America’s native spirit owes itself to the Whiskey Excise Tax which brought in a flood of Irish and Scot immigrants most of whom settled in Kentucky. That means there’s no better place than the birth land itself to document the beautiful journey of bourbon. Bourbontucky does a fine job right from a voyage through the copper stills in the county to demystifying the myths and unveiling the truths about bourbon bars. The narrative is amply sprinkled with tête-à-têtes of bourbon aficionados and creators alike.
Directed and produced by Kirk Mangels and DirectTV, Bourbontucky is one entertaining and incredibly informative documentary any beverage enthusiast would love. Note that David S. Morrison, cinematographer for the documentary, did a splendid job too.
Here’s what the film entails:
It begins with the quaint bourbon history painted with beautiful brown stills, golden, plump grains of corn falling through the grate and age old traditions of fermenting and distilling. This picture remains persistent across distilleries—be it Woodford Reserve, Four Roses, Maker’s Mark or Buffalo Trace. After the camera pans across these stills, the corn farmers, the still makers and finally the distillery owners add their valuable insight. It is their words of wisdom, stemming from their years of experience that make Bourbontucky a brilliant documentation of the bourbon making process. These are the people who make every dram of this fiery liquid come alive.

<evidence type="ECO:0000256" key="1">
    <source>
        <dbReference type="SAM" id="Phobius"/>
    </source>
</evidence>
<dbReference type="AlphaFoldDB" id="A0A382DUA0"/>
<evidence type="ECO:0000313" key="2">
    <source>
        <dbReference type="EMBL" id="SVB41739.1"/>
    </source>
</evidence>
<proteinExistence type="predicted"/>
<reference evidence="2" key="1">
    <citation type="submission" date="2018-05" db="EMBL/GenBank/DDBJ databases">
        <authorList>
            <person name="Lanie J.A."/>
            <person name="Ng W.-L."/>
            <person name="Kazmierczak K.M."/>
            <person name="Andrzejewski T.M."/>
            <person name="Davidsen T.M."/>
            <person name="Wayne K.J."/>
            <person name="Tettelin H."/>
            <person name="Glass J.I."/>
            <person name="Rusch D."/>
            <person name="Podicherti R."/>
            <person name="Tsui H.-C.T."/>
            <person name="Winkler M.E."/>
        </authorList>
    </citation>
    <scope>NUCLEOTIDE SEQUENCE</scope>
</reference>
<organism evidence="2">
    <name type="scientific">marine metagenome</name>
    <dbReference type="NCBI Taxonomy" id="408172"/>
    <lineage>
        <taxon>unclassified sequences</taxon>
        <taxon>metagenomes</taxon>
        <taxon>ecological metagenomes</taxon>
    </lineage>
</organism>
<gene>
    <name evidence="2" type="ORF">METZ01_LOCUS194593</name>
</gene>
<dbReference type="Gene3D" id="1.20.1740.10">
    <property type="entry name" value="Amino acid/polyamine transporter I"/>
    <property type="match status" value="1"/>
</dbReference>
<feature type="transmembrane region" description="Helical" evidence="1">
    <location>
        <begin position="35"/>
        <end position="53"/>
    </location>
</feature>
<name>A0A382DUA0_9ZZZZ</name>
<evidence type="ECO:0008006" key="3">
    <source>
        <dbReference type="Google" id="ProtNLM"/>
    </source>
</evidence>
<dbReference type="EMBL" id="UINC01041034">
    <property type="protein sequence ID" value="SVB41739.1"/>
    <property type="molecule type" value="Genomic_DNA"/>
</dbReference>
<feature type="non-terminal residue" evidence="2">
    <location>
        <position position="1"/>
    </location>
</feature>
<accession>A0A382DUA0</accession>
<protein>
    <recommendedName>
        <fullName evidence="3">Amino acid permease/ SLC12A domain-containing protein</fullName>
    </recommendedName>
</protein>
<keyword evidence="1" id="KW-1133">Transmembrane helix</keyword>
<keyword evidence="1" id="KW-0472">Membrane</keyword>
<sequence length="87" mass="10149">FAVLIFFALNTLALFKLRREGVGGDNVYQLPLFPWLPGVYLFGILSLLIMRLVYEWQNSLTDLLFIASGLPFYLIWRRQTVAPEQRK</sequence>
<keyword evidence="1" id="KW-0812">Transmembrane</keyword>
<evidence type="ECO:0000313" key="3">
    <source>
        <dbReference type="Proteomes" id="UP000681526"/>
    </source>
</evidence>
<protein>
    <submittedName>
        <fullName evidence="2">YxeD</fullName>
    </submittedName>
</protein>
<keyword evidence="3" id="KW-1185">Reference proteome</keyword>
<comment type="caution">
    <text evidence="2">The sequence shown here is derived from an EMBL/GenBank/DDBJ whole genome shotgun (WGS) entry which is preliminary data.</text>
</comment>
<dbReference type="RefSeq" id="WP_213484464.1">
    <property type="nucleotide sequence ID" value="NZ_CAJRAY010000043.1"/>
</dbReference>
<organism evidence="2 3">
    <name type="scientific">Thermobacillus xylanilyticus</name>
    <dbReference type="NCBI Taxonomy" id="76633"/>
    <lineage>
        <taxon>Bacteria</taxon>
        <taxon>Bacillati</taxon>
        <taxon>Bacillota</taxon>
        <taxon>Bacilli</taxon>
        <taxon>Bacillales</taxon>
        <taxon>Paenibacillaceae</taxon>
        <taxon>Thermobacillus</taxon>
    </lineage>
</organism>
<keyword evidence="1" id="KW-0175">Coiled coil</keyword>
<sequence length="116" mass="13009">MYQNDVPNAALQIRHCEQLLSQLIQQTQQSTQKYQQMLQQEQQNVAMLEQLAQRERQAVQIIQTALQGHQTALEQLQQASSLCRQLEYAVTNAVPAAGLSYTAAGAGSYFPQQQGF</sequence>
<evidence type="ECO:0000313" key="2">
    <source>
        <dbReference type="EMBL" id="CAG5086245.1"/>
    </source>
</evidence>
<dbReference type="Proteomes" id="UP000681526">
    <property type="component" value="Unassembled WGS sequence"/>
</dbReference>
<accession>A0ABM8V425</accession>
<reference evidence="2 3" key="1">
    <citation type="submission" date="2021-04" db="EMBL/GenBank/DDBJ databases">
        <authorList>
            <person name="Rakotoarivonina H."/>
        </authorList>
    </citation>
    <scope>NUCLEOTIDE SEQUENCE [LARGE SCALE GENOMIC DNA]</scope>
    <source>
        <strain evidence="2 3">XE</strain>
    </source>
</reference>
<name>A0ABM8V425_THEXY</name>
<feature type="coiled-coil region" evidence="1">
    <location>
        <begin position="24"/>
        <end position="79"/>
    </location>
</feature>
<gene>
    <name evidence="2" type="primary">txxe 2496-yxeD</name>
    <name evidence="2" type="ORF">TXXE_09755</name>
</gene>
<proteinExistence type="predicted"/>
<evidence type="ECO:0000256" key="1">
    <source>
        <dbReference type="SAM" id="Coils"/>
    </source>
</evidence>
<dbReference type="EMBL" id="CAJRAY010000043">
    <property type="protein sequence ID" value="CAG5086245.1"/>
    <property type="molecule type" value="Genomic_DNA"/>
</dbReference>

While Bluegrass notes chime creating a positive ambience, we are also drawn into intriguing conversations with retailers and famous distillers like Jimmy Russell, Chris Morris, Jim Rutledge, Fred Noe and Harlen Wheatly who have seen the rise and fall of the spirit over the years. One of them actually touted that what some years ago was an affordable beverage when there were hardly any takers, now accrues a price that is incredibly off the top yet worth every drop of it. A distiller also mentioned that while people may want to dismiss them on a political note, they wouldn’t be able to shirk off their quality products with just as much grit.
The effortlessly smooth narrative is suddenly stirred up with the clipping of the fire that broke out when a lightning bolt hit the Heaven Hills distillery in 1996. The day started with 44 warehouses and ended with 37 of them left untainted. The tragedy is said to be responsible for losing anywhere between 2% to 6% of the world’s bourbon. The legendary distillers of Jim Beam offered a generous amount of the amber liquid to Heaven Hills following the fiasco. The whole episode is one that leaves behind a sense of intense warmth at how the entire fraternity came together at the helm of this daunting incident.
The narrative then pans over to the recent years where bourbon has been gaining incredible momentum—less perceived as a grandpa’s drink, instead more ignited as an increasing number of younger generations explore and experience the varied shades of this liquor. Some brands opened their doors wide to flavors, imbibing their bourbons with botanical hints, while others pledge to stay loyal to their traditions keeping their bourbons indelibly sacrosanct.
In the midst of innovative recipes and tale telling, women, as we come to know, play an undeniably essential role in bootlegging bourbon and moonshine during the Prohibition period. With zero chances of being frisked, this brave yet stealthy battalion first brought in the liquor, then got to crafting it themselves before making it their preferred spirit.
This new era saw the influx of newer distilleries cropping up not just in Kentucky but all around the world. Celebrities like David Beckham are gearing up to own the world’s finest whiskies. While bourbon spreads its golden wings and burgeons, the state of Kentucky now celebrates its humble beginnings declaring September as its National Bourbon Heritage Month.